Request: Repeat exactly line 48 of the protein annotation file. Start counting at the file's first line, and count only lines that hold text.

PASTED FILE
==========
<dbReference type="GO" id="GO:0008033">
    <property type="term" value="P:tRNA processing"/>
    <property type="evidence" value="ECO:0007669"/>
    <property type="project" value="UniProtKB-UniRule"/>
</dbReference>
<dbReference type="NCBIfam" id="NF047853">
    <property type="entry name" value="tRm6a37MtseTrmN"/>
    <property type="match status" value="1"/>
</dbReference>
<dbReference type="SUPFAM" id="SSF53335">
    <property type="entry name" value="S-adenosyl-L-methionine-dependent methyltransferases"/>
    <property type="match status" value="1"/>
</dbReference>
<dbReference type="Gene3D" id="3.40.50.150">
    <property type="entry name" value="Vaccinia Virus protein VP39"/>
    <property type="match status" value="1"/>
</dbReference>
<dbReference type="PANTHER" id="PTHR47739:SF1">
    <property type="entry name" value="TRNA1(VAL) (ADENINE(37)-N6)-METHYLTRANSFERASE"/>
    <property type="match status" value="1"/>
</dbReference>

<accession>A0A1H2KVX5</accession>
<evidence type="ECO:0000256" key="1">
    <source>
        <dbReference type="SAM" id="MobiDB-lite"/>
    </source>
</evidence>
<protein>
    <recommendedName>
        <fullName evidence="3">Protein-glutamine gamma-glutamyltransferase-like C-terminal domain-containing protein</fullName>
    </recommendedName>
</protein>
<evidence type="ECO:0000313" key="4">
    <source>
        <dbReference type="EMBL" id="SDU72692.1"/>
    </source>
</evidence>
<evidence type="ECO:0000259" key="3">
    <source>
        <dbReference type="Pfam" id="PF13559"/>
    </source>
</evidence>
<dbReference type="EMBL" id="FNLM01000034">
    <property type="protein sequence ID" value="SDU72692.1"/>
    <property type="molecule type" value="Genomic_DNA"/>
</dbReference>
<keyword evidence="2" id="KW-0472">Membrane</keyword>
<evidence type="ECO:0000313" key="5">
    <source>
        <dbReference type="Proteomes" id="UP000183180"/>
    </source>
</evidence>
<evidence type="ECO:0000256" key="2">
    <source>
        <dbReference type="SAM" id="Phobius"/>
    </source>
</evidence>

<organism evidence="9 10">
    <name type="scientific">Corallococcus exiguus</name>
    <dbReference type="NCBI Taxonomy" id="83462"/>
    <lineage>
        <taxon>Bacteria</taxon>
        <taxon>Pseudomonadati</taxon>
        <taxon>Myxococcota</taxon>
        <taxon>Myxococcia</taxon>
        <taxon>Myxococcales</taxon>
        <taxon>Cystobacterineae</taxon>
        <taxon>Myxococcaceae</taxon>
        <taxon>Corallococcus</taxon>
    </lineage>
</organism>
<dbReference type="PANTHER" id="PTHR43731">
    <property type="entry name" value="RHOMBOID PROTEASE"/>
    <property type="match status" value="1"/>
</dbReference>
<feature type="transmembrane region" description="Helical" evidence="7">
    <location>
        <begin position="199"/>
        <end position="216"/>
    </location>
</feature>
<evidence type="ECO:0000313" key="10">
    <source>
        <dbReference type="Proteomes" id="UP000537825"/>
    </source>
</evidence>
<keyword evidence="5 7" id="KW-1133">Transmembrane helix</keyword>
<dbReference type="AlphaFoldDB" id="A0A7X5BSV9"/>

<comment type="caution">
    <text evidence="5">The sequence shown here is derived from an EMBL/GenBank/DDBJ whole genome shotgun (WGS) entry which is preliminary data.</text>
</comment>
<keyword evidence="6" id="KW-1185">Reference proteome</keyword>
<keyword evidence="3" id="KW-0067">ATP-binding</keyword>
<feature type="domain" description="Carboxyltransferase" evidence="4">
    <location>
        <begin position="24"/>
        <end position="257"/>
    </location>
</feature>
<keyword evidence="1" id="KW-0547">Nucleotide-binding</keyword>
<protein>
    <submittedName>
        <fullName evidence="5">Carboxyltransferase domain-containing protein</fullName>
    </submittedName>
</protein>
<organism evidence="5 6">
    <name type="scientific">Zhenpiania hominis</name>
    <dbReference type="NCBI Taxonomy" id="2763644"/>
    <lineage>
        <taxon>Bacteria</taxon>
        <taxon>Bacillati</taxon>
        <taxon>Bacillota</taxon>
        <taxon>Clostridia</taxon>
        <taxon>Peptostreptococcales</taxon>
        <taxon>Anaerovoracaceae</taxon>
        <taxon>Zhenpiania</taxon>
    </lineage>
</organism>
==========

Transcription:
<evidence type="ECO:0000313" key="5">